Freezer oaty bars

By Jo Scarratt-Jones From the book Eat Well For Less
Freezer oaty bars

This seems a little odd, but make these and keep them in the freezer for unexpected guests, or for when you just fancy a little sweet something. Eat them straight from the freezer or leave them to thaw – either way they’re a healthier alternative to a shop bought cereal bar.

For how many? Makes 24


  • 225g jumbo rolled oats
  • 50g skin-on almonds
  • 60g mixed seeds
  • 60g dried cranberries
  • 50g chocolate or plain rice pops
  • 100g agave nectar
  • 100g peanut butter
  • 125g honey


1 Lightly grease a 33 x 23 x 3cm deep baking tray then line it with cling film.

2 Place the oats and almonds into a food processor and blitz for 10-20 seconds until fairly well broken down – you want chunks for texture but if they are too large they won’t stick together. Pulse the mixture again until slightly powdery. Tip into a bowl then add the seeds, cranberries and cereal and stir the mixture really well.

3 Set aside, then place the agave, peanut butter and honey into a small saucepan and melt together over a medium heat. Pour this over the oat mixture then mix well with a spoon. Leave to cool slightly, then mix with your hands to make sure all the oats are coated in the peanut butter mixture.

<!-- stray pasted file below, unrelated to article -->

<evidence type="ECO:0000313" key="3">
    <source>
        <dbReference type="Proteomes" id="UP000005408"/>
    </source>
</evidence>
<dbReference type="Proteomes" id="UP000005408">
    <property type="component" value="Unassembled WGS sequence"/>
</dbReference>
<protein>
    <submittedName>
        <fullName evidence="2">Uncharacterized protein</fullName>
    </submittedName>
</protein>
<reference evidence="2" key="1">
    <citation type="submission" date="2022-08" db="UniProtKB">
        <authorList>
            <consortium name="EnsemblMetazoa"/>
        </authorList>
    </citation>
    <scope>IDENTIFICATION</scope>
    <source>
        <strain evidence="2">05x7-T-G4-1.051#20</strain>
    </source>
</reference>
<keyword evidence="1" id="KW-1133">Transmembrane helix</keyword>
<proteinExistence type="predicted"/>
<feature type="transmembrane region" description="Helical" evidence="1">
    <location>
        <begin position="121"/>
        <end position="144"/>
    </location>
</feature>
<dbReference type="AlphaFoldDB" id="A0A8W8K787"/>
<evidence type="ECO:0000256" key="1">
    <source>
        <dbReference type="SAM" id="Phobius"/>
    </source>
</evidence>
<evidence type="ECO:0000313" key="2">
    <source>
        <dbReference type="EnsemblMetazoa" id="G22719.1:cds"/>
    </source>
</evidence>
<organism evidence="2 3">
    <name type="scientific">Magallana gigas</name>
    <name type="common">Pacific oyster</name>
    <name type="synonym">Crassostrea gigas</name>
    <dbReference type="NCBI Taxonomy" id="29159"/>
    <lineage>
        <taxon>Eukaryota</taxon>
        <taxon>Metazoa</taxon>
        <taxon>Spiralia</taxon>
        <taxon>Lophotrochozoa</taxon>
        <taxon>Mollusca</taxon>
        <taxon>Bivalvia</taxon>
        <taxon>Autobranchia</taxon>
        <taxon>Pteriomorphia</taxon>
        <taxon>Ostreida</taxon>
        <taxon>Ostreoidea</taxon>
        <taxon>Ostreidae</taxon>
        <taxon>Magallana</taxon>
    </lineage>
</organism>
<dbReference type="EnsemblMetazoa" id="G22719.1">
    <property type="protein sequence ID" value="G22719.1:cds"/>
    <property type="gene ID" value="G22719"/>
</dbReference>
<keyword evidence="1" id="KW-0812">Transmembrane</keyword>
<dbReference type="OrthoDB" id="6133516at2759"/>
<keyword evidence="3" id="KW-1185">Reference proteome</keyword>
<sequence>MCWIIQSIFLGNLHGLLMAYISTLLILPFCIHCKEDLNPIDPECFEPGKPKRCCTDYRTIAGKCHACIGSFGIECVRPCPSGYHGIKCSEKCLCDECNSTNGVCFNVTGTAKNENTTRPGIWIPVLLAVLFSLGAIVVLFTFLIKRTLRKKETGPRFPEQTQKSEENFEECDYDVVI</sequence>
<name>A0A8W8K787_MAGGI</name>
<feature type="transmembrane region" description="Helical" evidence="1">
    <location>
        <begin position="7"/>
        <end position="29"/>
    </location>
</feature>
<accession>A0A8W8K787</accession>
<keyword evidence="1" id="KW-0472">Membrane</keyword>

4 Tip into the tray and spread out evenly. Lay a sheet of cling film over the top, then press down firmly to squish the mixture flat. Place in the freezer for 1 hour until set.

5 Remove the top layer of cling film, then tip out onto a board, remove the remaining cling film and cut into 24 bars.

6 To store, layer up the bars between sheets of greaseproof paper and place in a sealed box in the fridge. They can also be kept in the freezer for up to 3 months.


• If you don’t have a food processor, these bars can be made with porridge oats that are already broken down and roughly chopped nuts. • Using peanut butter instead of butter means less calories, lower fat and higher protein levels, making this recipe a healthier snack. • Sweetness comes from honey and agave here, which are again natural alternatives to processed sugar.

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